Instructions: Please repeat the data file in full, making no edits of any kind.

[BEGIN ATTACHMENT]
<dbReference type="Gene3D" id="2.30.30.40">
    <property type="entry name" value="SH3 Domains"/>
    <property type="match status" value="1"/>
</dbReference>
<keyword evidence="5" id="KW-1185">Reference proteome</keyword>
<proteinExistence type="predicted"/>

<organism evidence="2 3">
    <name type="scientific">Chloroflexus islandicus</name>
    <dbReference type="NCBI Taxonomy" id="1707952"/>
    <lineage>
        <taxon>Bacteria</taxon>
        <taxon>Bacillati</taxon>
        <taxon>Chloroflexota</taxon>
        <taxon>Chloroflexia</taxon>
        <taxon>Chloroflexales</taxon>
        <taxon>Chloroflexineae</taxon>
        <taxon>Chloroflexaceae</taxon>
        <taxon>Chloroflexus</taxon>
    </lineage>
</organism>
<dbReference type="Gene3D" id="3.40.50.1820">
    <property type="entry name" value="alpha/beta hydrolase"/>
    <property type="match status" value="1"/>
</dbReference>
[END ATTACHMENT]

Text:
<dbReference type="Gene3D" id="2.30.30.40">
    <property type="entry name" value="SH3 Domains"/>
    <property type="match status" value="1"/>
</dbReference>
<keyword evidence="5" id="KW-1185">Reference proteome</keyword>
<proteinExistence type="predicted"/>

<organism evidence="2 3">
    <name type="scientific">Chloroflexus islandicus</name>
    <dbReference type="NCBI Taxonomy" id="1707952"/>
    <lineage>
        <taxon>Bacteria</taxon>
        <taxon>Bacillati</taxon>
        <taxon>Chloroflexota</taxon>
        <taxon>Chloroflexia</taxon>
        <taxon>Chloroflexales</taxon>
        <taxon>Chloroflexineae</taxon>
        <taxon>Chloroflexaceae</taxon>
        <taxon>Chloroflexus</taxon>
    </lineage>
</organism>
<dbReference type="Gene3D" id="3.40.50.1820">
    <property type="entry name" value="alpha/beta hydrolase"/>
    <property type="match status" value="1"/>
</dbReference>